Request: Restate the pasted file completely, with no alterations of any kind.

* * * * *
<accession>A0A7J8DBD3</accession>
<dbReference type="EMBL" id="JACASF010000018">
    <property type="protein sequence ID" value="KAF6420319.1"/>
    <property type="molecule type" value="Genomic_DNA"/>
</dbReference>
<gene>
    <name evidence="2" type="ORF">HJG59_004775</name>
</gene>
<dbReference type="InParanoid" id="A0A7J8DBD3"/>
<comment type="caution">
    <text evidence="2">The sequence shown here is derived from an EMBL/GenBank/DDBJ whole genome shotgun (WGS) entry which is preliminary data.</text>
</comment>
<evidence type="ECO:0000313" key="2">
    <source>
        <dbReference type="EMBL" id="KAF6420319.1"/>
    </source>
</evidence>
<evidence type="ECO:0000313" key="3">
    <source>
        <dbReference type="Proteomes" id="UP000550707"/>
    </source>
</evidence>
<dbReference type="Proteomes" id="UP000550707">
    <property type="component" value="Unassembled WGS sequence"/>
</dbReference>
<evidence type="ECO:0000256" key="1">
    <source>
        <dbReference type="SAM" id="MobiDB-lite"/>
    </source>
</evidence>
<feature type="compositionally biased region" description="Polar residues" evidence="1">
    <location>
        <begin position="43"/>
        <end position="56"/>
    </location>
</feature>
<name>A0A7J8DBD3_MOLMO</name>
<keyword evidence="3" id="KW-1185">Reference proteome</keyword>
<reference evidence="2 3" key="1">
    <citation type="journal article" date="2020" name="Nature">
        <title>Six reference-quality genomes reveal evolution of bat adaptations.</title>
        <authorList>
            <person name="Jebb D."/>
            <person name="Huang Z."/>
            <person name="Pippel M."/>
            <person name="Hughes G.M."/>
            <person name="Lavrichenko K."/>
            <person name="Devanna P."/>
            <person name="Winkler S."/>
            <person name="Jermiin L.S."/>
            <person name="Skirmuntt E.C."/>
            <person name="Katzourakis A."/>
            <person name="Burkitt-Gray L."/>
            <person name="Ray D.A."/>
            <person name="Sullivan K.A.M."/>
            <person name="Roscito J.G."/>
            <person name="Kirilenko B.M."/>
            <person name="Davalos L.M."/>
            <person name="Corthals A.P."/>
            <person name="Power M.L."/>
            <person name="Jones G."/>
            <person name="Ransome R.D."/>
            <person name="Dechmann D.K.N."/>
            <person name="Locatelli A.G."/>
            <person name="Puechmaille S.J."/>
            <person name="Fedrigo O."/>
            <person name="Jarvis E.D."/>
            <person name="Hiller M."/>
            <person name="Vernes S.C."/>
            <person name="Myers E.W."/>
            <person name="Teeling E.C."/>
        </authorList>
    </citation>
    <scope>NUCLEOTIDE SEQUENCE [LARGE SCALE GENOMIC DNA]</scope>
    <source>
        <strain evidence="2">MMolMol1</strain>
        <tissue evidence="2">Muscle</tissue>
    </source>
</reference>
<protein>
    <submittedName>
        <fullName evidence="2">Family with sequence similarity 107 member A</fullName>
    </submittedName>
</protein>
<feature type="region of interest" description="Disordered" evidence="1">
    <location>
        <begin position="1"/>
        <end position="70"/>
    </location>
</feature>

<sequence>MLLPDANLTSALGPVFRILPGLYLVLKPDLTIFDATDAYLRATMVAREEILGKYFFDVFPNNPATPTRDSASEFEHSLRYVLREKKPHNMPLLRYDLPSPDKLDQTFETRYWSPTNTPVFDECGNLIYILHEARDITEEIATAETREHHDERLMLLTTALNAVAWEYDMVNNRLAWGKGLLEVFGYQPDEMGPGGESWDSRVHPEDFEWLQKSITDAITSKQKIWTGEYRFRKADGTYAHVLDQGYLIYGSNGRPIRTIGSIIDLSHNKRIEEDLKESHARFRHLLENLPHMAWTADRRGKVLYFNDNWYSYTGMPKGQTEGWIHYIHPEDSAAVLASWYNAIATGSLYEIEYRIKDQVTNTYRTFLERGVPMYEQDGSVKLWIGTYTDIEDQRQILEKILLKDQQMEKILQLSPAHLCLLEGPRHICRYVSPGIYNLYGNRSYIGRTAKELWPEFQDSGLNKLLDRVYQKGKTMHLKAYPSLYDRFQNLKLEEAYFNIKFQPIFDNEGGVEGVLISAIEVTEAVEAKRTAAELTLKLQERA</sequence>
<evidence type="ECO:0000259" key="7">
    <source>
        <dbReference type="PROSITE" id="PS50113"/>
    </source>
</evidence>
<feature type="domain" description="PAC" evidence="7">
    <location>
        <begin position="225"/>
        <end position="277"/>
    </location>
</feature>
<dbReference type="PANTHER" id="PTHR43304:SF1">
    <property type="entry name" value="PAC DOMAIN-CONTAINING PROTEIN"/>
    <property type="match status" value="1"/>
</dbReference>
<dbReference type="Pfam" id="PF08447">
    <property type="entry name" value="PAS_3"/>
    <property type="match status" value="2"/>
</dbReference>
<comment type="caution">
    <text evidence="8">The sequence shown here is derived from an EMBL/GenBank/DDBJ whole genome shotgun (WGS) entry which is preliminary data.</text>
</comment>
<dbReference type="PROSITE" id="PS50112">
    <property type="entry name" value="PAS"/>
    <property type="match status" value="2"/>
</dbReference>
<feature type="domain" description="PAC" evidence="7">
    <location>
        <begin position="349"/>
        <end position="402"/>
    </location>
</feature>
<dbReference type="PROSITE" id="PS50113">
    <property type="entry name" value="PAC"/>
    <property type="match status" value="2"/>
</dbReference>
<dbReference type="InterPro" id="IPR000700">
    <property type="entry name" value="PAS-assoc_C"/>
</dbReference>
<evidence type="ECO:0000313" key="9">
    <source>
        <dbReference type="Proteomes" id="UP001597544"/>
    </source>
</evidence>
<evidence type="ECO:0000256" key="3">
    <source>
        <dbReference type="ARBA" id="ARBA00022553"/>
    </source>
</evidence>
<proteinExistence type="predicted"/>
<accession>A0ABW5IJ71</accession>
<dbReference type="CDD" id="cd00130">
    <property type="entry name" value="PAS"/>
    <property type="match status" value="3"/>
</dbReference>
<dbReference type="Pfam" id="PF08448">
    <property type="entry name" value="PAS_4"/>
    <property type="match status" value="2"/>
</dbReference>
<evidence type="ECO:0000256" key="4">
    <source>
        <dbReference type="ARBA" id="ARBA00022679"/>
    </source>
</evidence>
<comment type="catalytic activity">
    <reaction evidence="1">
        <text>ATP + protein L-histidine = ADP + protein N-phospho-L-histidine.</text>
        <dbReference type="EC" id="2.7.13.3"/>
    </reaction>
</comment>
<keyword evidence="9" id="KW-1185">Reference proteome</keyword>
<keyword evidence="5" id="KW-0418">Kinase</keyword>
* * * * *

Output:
<accession>A0A7J8DBD3</accession>
<dbReference type="EMBL" id="JACASF010000018">
    <property type="protein sequence ID" value="KAF6420319.1"/>
    <property type="molecule type" value="Genomic_DNA"/>
</dbReference>
<gene>
    <name evidence="2" type="ORF">HJG59_004775</name>
</gene>
<dbReference type="InParanoid" id="A0A7J8DBD3"/>
<comment type="caution">
    <text evidence="2">The sequence shown here is derived from an EMBL/GenBank/DDBJ whole genome shotgun (WGS) entry which is preliminary data.</text>
</comment>
<evidence type="ECO:0000313" key="2">
    <source>
        <dbReference type="EMBL" id="KAF6420319.1"/>
    </source>
</evidence>
<evidence type="ECO:0000313" key="3">
    <source>
        <dbReference type="Proteomes" id="UP000550707"/>
    </source>
</evidence>
<dbReference type="Proteomes" id="UP000550707">
    <property type="component" value="Unassembled WGS sequence"/>
</dbReference>
<evidence type="ECO:0000256" key="1">
    <source>
        <dbReference type="SAM" id="MobiDB-lite"/>
    </source>
</evidence>
<feature type="compositionally biased region" description="Polar residues" evidence="1">
    <location>
        <begin position="43"/>
        <end position="56"/>
    </location>
</feature>
<name>A0A7J8DBD3_MOLMO</name>
<keyword evidence="3" id="KW-1185">Reference proteome</keyword>
<reference evidence="2 3" key="1">
    <citation type="journal article" date="2020" name="Nature">
        <title>Six reference-quality genomes reveal evolution of bat adaptations.</title>
        <authorList>
            <person name="Jebb D."/>
            <person name="Huang Z."/>
            <person name="Pippel M."/>
            <person name="Hughes G.M."/>
            <person name="Lavrichenko K."/>
            <person name="Devanna P."/>
            <person name="Winkler S."/>
            <person name="Jermiin L.S."/>
            <person name="Skirmuntt E.C."/>
            <person name="Katzourakis A."/>
            <person name="Burkitt-Gray L."/>
            <person name="Ray D.A."/>
            <person name="Sullivan K.A.M."/>
            <person name="Roscito J.G."/>
            <person name="Kirilenko B.M."/>
            <person name="Davalos L.M."/>
            <person name="Corthals A.P."/>
            <person name="Power M.L."/>
            <person name="Jones G."/>
            <person name="Ransome R.D."/>
            <person name="Dechmann D.K.N."/>
            <person name="Locatelli A.G."/>
            <person name="Puechmaille S.J."/>
            <person name="Fedrigo O."/>
            <person name="Jarvis E.D."/>
            <person name="Hiller M."/>
            <person name="Vernes S.C."/>
            <person name="Myers E.W."/>
            <person name="Teeling E.C."/>
        </authorList>
    </citation>
    <scope>NUCLEOTIDE SEQUENCE [LARGE SCALE GENOMIC DNA]</scope>
    <source>
        <strain evidence="2">MMolMol1</strain>
        <tissue evidence="2">Muscle</tissue>
    </source>
</reference>
<protein>
    <submittedName>
        <fullName evidence="2">Family with sequence similarity 107 member A</fullName>
    </submittedName>
</protein>
<feature type="region of interest" description="Disordered" evidence="1">
    <location>
        <begin position="1"/>
        <end position="70"/>
    </location>
</feature>

<sequence>MLLPDANLTSALGPVFRILPGLYLVLKPDLTIFDATDAYLRATMVAREEILGKYFFDVFPNNPATPTRDSASEFEHSLRYVLREKKPHNMPLLRYDLPSPDKLDQTFETRYWSPTNTPVFDECGNLIYILHEARDITEEIATAETREHHDERLMLLTTALNAVAWEYDMVNNRLAWGKGLLEVFGYQPDEMGPGGESWDSRVHPEDFEWLQKSITDAITSKQKIWTGEYRFRKADGTYAHVLDQGYLIYGSNGRPIRTIGSIIDLSHNKRIEEDLKESHARFRHLLENLPHMAWTADRRGKVLYFNDNWYSYTGMPKGQTEGWIHYIHPEDSAAVLASWYNAIATGSLYEIEYRIKDQVTNTYRTFLERGVPMYEQDGSVKLWIGTYTDIEDQRQILEKILLKDQQMEKILQLSPAHLCLLEGPRHICRYVSPGIYNLYGNRSYIGRTAKELWPEFQDSGLNKLLDRVYQKGKTMHLKAYPSLYDRFQNLKLEEAYFNIKFQPIFDNEGGVEGVLISAIEVTEAVEAKRTAAELTLKLQERA</sequence>
<evidence type="ECO:0000259" key="7">
    <source>
        <dbReference type="PROSITE" id="PS50113"/>
    </source>
</evidence>
<feature type="domain" description="PAC" evidence="7">
    <location>
        <begin position="225"/>
        <end position="277"/>
    </location>
</feature>
<dbReference type="PANTHER" id="PTHR43304:SF1">
    <property type="entry name" value="PAC DOMAIN-CONTAINING PROTEIN"/>
    <property type="match status" value="1"/>
</dbReference>
<dbReference type="Pfam" id="PF08447">
    <property type="entry name" value="PAS_3"/>
    <property type="match status" value="2"/>
</dbReference>
<comment type="caution">
    <text evidence="8">The sequence shown here is derived from an EMBL/GenBank/DDBJ whole genome shotgun (WGS) entry which is preliminary data.</text>
</comment>
<dbReference type="PROSITE" id="PS50112">
    <property type="entry name" value="PAS"/>
    <property type="match status" value="2"/>
</dbReference>
<feature type="domain" description="PAC" evidence="7">
    <location>
        <begin position="349"/>
        <end position="402"/>
    </location>
</feature>
<dbReference type="PROSITE" id="PS50113">
    <property type="entry name" value="PAC"/>
    <property type="match status" value="2"/>
</dbReference>
<dbReference type="InterPro" id="IPR000700">
    <property type="entry name" value="PAS-assoc_C"/>
</dbReference>
<evidence type="ECO:0000313" key="9">
    <source>
        <dbReference type="Proteomes" id="UP001597544"/>
    </source>
</evidence>
<evidence type="ECO:0000256" key="3">
    <source>
        <dbReference type="ARBA" id="ARBA00022553"/>
    </source>
</evidence>
<proteinExistence type="predicted"/>
<accession>A0ABW5IJ71</accession>
<dbReference type="CDD" id="cd00130">
    <property type="entry name" value="PAS"/>
    <property type="match status" value="3"/>
</dbReference>
<dbReference type="Pfam" id="PF08448">
    <property type="entry name" value="PAS_4"/>
    <property type="match status" value="2"/>
</dbReference>
<evidence type="ECO:0000256" key="4">
    <source>
        <dbReference type="ARBA" id="ARBA00022679"/>
    </source>
</evidence>
<comment type="catalytic activity">
    <reaction evidence="1">
        <text>ATP + protein L-histidine = ADP + protein N-phospho-L-histidine.</text>
        <dbReference type="EC" id="2.7.13.3"/>
    </reaction>
</comment>
<keyword evidence="9" id="KW-1185">Reference proteome</keyword>
<keyword evidence="5" id="KW-0418">Kinase</keyword>